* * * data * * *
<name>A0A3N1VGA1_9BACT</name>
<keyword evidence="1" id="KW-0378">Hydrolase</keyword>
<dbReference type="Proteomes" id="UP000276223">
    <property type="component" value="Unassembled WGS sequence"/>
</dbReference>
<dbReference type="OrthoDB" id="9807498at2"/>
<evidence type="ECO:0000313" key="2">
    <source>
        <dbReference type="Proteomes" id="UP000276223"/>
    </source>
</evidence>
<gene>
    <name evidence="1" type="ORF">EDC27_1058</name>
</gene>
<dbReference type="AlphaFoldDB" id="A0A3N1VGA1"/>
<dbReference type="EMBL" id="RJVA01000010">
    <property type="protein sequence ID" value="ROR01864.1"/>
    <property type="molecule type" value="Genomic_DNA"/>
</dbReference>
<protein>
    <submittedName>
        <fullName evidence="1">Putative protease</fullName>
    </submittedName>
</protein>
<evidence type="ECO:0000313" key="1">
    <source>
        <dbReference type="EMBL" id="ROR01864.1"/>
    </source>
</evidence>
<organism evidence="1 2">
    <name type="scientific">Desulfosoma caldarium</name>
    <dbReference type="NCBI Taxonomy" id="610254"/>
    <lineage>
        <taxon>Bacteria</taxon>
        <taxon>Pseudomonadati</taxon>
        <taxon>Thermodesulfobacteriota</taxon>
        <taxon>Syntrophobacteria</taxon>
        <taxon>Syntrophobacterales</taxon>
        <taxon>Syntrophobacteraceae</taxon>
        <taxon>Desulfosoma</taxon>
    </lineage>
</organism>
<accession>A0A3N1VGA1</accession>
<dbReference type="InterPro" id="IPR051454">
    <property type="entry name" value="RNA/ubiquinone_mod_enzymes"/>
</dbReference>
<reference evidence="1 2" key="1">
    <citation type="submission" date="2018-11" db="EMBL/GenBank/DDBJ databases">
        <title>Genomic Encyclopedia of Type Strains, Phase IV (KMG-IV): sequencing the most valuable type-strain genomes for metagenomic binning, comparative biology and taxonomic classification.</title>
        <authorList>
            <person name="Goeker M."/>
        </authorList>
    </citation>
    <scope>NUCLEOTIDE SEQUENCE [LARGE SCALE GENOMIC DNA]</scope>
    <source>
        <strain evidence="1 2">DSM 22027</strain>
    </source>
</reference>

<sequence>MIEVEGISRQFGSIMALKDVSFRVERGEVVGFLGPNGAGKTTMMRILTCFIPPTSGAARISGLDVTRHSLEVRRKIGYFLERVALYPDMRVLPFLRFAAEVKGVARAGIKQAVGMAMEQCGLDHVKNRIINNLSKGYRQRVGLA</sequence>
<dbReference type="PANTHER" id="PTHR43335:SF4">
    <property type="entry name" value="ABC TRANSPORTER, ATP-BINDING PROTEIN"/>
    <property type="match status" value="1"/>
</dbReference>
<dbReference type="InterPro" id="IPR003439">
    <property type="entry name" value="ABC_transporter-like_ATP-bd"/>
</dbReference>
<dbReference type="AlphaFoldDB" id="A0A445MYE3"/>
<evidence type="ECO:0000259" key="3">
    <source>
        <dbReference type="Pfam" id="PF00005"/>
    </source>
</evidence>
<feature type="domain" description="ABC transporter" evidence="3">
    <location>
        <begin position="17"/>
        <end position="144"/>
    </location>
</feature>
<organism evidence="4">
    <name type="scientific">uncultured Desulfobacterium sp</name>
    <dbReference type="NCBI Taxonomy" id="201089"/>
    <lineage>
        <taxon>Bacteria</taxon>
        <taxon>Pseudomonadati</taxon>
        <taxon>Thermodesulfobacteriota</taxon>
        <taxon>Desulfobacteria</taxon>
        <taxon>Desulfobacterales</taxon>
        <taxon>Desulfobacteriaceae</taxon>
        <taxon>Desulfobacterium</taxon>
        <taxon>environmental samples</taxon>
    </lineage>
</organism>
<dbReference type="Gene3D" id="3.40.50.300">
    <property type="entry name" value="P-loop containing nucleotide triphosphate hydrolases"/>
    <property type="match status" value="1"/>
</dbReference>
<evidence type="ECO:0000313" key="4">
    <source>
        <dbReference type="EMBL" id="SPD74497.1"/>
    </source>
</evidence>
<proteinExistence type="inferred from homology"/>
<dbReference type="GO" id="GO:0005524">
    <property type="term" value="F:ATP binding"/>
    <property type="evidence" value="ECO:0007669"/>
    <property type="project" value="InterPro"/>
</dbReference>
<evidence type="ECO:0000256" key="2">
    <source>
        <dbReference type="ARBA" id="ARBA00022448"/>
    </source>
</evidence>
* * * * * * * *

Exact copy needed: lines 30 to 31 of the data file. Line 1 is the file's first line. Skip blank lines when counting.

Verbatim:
<organism evidence="1 2">
    <name type="scientific">Desulfosoma caldarium</name>